Gamification – recognition on steroids

by Jo Ann Sweeney - 06:23 on 23 September 2014

Confused about introducing gamification into your team or organisation? You are not alone, many people are!

Gamification is still a moving feast as the word itself is only a couple of years old. It was coined by British programmer Nick Pelling in 2010.

In essence it moulds, for businesses, gaming – online multiplayer virtual worlds – and gamers – people who play games for pleasure.

Players assume roles, develop characters, complete quests, gain points, move up levels and interact with strangers who become online friends.

Thus gamification is much more than offering simple games for rewards! Here are the essentials for business.

Clear objectives This is the starting point! Choose mechanics and rewards that support your business purpose and appeal to your audiences.

Rich experiences Offer multi-layered, skill-based activities that are challenging and fun to play.

Wide appeal People of all ages, nationalities and sexes love playing games so ensure yours appeal to all your stakeholders.

Craft a meaningful experience Game mechanics are the building blocks of user experience. Choose a mix that gives people an evolving journey and a story they can share. For an overview of the many alternatives take a look at

Shape behaviour Assign rewards to actions and reactions that shape behaviour. Rewards can be all kinds of things – redeemable points, leaderboards, opportunities to brag, share, or influence.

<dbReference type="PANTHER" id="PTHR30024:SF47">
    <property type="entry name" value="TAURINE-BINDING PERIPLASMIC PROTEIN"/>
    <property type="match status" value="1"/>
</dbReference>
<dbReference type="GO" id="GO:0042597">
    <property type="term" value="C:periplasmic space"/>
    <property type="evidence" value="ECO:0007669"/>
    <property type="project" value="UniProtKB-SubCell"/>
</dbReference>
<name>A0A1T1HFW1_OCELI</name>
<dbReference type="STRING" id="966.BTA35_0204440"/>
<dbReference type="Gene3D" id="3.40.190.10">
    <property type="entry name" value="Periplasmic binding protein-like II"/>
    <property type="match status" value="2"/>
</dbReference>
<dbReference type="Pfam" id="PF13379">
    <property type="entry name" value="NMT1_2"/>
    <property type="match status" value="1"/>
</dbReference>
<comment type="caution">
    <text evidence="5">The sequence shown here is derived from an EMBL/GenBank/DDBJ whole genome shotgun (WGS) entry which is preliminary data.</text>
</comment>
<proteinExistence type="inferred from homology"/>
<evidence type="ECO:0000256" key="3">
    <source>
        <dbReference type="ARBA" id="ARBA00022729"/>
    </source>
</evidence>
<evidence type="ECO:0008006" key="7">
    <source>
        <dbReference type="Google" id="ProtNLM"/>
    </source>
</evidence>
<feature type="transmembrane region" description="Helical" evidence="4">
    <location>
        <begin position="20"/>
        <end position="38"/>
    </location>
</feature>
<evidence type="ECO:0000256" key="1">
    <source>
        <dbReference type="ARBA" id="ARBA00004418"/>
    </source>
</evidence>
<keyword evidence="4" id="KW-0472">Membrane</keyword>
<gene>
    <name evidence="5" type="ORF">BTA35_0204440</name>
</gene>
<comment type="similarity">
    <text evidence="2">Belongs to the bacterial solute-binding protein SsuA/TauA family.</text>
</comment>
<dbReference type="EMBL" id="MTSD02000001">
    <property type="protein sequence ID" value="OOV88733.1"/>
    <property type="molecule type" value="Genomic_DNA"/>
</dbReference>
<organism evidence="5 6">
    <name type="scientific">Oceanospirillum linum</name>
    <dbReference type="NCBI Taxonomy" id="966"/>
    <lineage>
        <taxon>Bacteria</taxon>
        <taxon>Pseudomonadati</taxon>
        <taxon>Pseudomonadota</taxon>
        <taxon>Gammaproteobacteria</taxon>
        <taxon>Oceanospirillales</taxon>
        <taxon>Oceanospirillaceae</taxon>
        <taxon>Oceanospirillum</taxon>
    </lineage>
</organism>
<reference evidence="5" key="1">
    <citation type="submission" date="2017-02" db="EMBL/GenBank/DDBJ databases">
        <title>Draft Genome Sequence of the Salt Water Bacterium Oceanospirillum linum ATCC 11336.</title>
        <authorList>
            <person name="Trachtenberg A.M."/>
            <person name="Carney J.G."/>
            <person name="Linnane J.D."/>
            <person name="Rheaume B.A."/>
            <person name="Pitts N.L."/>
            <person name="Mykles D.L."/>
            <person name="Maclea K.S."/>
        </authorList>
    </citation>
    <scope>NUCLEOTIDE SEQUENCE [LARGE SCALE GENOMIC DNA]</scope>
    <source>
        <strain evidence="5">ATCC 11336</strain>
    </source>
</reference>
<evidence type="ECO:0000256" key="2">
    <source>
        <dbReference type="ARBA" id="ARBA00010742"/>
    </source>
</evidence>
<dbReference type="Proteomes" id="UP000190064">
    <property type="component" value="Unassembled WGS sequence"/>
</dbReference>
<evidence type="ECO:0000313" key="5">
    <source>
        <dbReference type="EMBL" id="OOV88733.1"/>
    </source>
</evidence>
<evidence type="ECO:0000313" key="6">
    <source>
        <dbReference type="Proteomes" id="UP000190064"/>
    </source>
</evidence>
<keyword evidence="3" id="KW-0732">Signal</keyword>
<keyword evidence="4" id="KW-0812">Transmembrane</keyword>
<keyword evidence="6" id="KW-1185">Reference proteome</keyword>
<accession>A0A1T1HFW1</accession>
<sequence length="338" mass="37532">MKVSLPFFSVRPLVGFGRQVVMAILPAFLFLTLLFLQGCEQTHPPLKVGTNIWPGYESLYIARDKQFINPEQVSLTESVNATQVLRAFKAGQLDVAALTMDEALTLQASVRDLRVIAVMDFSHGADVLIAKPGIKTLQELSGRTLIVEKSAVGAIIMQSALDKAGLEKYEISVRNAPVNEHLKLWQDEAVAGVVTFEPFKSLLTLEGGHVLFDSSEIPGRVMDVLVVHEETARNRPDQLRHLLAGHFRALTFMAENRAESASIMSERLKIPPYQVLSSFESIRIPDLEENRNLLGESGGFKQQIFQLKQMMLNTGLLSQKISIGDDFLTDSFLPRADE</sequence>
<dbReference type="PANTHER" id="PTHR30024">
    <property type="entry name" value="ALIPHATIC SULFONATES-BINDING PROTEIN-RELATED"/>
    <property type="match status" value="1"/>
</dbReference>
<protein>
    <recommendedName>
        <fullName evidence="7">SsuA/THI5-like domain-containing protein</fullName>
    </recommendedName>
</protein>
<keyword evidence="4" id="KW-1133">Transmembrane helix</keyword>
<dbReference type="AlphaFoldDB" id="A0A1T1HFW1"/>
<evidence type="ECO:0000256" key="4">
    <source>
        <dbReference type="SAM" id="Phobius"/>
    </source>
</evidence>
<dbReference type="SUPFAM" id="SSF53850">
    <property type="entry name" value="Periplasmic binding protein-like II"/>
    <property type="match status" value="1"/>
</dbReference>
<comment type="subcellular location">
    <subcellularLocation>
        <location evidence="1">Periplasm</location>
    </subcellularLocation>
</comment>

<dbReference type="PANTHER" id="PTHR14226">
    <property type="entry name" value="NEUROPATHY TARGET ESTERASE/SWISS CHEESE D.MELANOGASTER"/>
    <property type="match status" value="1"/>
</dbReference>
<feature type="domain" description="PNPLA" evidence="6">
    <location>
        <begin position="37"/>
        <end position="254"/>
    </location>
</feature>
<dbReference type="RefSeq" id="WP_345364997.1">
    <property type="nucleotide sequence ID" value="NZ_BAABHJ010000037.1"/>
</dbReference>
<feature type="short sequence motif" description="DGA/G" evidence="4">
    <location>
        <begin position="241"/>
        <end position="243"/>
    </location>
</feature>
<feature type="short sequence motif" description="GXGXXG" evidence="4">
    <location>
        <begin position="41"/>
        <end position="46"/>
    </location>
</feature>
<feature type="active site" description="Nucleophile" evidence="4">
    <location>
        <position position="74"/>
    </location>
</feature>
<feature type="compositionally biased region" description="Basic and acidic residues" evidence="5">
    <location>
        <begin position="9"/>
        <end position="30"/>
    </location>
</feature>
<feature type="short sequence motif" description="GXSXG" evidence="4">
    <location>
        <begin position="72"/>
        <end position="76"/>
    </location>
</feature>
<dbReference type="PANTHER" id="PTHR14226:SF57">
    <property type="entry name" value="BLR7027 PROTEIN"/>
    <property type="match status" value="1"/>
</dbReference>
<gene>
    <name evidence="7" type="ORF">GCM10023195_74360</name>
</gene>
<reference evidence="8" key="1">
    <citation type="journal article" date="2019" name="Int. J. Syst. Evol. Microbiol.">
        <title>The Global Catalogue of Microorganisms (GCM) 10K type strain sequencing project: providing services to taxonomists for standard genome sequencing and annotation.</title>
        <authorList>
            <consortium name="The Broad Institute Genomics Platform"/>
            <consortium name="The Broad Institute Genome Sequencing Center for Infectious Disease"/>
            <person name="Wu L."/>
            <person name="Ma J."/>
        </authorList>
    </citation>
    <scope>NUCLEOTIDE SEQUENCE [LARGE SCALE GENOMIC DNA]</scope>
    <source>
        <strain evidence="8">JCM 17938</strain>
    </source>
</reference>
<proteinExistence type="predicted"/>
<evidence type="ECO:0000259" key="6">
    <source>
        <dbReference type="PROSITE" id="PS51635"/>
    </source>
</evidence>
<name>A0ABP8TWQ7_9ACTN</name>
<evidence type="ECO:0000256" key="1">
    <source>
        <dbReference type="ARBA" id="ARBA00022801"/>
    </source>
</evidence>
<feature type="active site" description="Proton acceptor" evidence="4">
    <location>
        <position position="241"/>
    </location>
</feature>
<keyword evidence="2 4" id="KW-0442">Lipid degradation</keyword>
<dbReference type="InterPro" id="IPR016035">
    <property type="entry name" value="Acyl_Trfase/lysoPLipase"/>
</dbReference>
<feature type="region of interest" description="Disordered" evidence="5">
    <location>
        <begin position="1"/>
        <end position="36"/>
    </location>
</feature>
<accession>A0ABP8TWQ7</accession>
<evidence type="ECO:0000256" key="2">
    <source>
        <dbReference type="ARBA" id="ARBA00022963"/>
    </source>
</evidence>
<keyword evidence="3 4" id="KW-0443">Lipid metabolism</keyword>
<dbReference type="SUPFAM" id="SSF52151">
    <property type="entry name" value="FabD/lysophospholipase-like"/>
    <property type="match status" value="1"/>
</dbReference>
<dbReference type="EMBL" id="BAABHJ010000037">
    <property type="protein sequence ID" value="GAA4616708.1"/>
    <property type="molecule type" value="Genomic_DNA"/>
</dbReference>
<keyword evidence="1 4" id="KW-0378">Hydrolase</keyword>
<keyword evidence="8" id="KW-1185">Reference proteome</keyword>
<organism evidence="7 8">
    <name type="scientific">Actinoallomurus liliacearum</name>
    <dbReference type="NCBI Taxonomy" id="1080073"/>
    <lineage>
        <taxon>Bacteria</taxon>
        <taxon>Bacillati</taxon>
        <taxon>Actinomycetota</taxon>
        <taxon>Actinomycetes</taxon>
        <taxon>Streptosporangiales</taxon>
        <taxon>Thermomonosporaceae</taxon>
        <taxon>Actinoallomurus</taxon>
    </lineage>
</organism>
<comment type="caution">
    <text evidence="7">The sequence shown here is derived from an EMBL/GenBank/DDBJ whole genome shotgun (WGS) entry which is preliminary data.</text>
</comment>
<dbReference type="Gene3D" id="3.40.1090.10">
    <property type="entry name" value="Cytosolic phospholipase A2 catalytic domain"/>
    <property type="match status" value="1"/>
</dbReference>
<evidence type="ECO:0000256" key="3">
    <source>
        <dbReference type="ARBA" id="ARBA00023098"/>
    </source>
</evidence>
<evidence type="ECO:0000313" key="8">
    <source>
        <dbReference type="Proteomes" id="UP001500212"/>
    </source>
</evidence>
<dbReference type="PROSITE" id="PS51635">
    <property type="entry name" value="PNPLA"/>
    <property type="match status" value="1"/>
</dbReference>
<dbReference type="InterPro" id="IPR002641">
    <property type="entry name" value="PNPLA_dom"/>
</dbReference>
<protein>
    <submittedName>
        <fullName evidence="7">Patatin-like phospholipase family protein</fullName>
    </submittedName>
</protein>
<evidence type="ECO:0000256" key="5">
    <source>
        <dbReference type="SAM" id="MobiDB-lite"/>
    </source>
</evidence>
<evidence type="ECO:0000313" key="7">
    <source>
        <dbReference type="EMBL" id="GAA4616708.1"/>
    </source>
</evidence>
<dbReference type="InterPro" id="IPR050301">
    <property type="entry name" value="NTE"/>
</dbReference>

Encourage interaction Remove barriers to relationship building so people can easily engage with each other; choose rewards people are eager to talk about and share; encourage word-of-mouth grapevine.

Try it yourself If you don’t play online games have a go at Facebook’s Farmville to experience for yourself how game mechanics work.

Professional developers Use an experienced game designer rather than trying to do it yourself; they understand the complexities of the mechanics and the way gamers play.

Remember Not everyone likes playing games. Give people other options and freedom of choice about how they interact with each other online.

Great explanation of gamification from Amy Jo Kim of Shufflebrain

Using gamification to improve communication

5 myths about gamification

Each week I share one small change I’ve found makes a big difference to communications through Transforming Tuesdays. Sign up for your copy here!

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